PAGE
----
To avoid becoming a victim when working in an unhealthy organization a person needs to decide whether to stay and try to rise above the unhealthiness or go and get away from it. If a person stays, they’ll need to be in a place where they can protect themselves, assuring they don’t become a victim. Typically this isn’t a good long-term strategy because organizational health is contagious and at some point a person will catch the same disease affecting the organization. So the best option is to move on.
But when the cause of an unraveling career and life is the person’s own unhealthiness then they’re at risk of losing their job. You see, unhealthy people typically do not take responsibility for the consequences of their decisions and actions. They begin to blame others, including their employer, for their messy life. When this happens a person becomes a victim, and since people don’t like to work with victims, they slowly lose their influence in the organization and ultimately lose their jobs.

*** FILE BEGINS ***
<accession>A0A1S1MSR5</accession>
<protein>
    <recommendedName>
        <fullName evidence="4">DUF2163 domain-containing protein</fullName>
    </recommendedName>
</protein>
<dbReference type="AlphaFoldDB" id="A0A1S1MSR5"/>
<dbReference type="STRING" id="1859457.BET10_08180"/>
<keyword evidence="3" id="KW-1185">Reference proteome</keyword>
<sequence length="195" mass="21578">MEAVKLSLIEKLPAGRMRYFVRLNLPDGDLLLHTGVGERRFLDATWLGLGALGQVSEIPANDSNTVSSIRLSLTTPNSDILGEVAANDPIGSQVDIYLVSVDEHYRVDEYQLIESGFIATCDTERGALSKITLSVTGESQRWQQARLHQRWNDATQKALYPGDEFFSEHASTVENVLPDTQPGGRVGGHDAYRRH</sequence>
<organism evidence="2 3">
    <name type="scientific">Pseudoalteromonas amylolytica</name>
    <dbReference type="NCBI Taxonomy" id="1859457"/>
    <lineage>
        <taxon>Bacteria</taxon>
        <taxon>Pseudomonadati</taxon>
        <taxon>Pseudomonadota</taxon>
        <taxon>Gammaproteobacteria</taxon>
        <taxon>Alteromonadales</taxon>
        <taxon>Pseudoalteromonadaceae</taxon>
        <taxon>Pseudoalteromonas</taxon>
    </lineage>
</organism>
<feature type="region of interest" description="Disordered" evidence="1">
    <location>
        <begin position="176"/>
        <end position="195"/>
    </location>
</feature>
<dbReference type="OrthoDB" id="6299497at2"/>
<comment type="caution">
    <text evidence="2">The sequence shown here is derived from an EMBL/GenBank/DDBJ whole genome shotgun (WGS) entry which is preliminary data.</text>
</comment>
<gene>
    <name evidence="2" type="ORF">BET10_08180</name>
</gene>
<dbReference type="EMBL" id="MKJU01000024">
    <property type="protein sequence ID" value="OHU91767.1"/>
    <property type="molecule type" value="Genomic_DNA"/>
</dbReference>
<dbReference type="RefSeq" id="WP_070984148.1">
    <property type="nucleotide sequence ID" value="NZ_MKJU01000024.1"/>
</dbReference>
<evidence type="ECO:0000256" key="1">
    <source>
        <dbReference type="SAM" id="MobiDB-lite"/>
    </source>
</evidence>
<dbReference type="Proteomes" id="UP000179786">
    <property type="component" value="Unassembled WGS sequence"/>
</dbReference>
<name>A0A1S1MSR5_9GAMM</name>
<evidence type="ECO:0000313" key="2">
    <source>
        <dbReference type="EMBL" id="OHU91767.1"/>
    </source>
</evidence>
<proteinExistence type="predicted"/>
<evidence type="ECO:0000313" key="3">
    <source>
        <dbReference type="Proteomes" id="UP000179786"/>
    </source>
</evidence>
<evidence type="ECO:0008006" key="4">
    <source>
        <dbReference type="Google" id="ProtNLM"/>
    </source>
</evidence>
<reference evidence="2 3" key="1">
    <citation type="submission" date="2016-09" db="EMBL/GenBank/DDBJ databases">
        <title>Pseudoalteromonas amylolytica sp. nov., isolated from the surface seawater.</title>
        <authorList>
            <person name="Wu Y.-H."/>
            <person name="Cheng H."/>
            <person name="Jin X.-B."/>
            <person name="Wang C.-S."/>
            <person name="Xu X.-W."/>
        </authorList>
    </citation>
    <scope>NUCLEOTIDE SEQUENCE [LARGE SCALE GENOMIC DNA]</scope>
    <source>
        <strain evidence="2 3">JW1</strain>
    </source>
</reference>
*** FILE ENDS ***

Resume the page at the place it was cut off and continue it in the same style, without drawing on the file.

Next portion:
And the reason people don’t like to work with victims is because they’re either a downer to be around or they begin to act like a martyr. Martyrs find self-worth by believing their sacrificing more for the organization than anyone else. They believe their sacrifice gives them a special dispensation to do and say what they want to people they perceived to be less committed (which is pretty much everyone else). Sometimes victims and martyrs will rally together against all the perceived injustices done to them which only alienate them further from the rest of the organization.
So don’t let yourself become a victim, take responsibility for your life and career, and you’ll never leave an organization because of someone else’s decision.